We are still in the process of implementing the settlement agreement.
2010: March 2010, ignoring the settlement agreement with ACAT, the Army presented a draft environmental impact statement outlining plans to resume year-round live-fire training as the “preferred alternative.”
|Cannikin warhead being lowered into test shaft for the United States’ largest underground nuclear test. Photo by U.S. Department of Energy|
On the Aleutian Island of Amchitka, the U.S. Atomic Energy Commission detonated three nuclear blasts between 1965 and 1971, including the United States’ largest underground nuclear test, the five megaton Cannikin test which was 385 times more powerful than the bomb dropped on Hiroshima.
ACAT conducted an independent scientific investigation that demonstrates radioactive leakage of americium-241 and plutonium at the surface of the island. ACAT was instrumental in obtaining an apology, medical assistance, and reparation for nuclear workers who were sickened or died as a result of Cannikin test of 1971.
From 1962-1972, the Army operated a small nuclear reactor at Fort Greely near Delta Junction. While the Department of Defense and Department of Energy claimed that the nuclear plant was designed to provide heating and electricity to the base, the Fort Greely reactor was in fact covertly designed and operated as a small pilot plant to make weapons-grade nuclear materials. At the request of Delta Junction residents, ACAT published an investigative report detailing the radioactive contamination and the federal government’s actions to conceal the true purpose of the nuclear reactor. We continue to respond to numerous calls and requests for information from former workers at Fort Greely who may have been exposed to radiation or other chemical contamination while in military or civilian service and are seeking medical assistance from the Veterans Administration.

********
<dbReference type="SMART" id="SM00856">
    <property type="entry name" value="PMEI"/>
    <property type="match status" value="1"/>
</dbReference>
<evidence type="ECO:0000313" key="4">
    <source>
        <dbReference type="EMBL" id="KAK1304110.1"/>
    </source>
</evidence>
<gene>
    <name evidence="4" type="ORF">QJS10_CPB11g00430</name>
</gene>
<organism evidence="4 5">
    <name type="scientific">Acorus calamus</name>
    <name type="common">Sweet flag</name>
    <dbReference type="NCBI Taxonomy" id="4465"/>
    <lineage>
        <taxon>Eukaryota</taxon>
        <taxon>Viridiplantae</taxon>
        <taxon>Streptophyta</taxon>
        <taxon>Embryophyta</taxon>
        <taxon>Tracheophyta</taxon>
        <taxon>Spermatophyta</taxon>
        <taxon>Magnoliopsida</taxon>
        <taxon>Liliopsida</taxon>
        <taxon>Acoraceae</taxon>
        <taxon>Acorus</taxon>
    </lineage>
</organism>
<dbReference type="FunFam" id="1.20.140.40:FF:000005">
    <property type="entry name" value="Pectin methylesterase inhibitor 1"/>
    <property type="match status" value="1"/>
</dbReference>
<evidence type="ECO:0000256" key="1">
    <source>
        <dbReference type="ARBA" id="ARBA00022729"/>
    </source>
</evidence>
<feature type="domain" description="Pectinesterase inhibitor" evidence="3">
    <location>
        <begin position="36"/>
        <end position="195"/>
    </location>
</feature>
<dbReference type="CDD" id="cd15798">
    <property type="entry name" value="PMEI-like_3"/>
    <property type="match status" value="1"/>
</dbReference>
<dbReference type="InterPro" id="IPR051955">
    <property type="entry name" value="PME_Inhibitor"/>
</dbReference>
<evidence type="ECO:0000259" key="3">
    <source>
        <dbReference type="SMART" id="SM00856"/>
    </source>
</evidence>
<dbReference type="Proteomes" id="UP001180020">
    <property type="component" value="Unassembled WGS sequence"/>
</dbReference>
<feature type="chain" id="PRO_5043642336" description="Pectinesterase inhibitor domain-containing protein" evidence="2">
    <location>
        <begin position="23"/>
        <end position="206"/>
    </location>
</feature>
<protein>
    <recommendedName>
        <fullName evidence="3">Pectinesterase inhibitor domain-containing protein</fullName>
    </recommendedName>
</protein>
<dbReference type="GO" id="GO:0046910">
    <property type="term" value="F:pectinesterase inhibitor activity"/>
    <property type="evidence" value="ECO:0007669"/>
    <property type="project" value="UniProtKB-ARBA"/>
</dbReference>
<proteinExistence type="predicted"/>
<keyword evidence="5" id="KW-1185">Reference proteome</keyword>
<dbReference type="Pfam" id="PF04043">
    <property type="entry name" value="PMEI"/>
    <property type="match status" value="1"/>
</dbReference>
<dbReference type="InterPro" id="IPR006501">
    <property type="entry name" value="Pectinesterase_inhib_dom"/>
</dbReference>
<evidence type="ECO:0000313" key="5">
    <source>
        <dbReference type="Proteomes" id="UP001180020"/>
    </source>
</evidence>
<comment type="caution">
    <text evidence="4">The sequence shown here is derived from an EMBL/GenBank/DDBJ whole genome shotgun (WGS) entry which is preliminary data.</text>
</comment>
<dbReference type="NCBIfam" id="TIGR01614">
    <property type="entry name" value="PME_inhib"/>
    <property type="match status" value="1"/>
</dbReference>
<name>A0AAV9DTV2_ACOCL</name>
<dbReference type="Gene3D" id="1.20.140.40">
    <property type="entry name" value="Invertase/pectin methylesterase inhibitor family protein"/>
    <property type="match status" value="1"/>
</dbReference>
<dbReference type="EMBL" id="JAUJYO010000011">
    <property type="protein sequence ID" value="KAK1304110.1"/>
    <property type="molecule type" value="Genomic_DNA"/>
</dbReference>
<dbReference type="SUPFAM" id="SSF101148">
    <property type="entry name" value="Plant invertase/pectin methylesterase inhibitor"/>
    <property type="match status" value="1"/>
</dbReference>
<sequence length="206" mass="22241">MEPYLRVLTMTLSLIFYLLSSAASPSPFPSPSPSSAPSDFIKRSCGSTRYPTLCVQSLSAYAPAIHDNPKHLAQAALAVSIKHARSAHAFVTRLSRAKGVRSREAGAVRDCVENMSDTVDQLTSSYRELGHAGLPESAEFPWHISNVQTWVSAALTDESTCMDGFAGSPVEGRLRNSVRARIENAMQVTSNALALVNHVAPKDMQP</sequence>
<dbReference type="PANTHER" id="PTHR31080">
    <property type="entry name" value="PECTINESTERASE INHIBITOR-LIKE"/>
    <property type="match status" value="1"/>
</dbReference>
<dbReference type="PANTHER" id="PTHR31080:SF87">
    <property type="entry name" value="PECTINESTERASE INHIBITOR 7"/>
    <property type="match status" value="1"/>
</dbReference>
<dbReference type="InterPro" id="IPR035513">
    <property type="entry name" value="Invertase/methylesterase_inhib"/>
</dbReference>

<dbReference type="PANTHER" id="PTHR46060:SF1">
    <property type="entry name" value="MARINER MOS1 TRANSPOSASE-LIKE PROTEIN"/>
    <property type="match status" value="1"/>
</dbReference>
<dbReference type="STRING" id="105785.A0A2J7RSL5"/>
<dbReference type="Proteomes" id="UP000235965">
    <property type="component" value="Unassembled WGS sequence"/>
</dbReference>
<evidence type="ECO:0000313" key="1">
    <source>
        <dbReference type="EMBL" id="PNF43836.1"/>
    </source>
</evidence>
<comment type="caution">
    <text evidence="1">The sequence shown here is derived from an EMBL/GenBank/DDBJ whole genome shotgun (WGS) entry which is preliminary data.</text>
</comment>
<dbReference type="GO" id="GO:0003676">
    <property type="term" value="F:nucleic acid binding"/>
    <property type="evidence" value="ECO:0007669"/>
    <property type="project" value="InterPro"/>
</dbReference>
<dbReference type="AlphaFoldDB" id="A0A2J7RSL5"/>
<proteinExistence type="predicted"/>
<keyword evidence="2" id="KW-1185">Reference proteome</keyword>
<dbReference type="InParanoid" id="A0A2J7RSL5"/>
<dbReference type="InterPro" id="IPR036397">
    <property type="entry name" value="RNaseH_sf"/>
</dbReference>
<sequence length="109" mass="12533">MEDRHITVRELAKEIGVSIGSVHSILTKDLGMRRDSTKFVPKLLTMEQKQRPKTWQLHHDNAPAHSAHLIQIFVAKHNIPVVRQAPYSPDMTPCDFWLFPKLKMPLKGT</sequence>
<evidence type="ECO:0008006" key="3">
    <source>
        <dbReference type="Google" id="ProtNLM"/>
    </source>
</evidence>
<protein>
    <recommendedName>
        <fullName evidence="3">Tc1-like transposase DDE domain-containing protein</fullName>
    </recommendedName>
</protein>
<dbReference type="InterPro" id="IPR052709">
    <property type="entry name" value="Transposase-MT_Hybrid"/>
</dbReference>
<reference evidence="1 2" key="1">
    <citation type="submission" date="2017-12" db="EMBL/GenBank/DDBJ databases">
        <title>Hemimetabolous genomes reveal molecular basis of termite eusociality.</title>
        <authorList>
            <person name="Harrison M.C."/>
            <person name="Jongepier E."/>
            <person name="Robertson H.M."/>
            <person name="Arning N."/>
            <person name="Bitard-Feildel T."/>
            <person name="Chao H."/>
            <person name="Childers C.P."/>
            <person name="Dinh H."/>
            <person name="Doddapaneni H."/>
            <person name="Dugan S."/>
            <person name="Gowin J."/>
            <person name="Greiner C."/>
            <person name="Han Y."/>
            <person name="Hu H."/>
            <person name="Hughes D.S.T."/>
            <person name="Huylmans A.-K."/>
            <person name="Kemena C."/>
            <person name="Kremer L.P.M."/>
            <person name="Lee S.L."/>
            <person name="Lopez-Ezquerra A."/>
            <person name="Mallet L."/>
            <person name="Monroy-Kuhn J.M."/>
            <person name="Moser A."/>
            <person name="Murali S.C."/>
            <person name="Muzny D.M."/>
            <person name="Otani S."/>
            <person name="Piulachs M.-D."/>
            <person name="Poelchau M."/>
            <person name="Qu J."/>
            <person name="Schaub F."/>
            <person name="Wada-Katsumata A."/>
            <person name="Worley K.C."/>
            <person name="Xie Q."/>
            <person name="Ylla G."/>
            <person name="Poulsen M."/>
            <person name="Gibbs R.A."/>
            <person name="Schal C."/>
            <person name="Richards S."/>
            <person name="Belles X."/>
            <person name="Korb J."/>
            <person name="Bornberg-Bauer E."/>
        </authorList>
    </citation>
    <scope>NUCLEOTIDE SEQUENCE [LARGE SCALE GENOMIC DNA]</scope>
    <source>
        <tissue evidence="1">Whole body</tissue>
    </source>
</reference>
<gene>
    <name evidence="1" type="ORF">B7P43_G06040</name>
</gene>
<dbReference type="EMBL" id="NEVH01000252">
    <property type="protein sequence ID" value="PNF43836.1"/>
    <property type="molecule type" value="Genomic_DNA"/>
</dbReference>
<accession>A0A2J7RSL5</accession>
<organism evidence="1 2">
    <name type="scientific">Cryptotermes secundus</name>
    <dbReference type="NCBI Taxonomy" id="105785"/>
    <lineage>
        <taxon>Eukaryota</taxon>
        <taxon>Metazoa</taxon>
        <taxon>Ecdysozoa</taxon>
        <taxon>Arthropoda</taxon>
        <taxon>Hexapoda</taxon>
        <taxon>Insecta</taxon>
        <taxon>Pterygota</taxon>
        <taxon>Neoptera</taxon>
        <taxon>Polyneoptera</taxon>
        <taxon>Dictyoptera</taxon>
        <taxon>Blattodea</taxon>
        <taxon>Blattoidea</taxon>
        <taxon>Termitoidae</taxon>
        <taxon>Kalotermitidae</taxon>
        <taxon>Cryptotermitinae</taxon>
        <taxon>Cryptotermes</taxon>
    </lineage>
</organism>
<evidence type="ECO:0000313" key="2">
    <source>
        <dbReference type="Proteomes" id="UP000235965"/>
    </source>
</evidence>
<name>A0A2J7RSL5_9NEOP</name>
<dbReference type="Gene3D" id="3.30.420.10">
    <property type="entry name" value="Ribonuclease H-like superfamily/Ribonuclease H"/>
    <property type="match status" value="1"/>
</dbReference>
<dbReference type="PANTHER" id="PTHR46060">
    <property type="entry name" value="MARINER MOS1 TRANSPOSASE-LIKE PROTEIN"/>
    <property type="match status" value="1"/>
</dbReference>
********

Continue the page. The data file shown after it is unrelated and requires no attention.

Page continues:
Environmental Justice at Alaska Military Superfund Sites Factsheets:
webmap/viewer.html?webmap= 315240bfbaf84aa0b8272ad1cef3ca d3You can zoom to an area of Alaska.When you click on a triangle site, the pop up window will have information, at the bottom of that window – it will have a hotlink to the timeline of site clean up.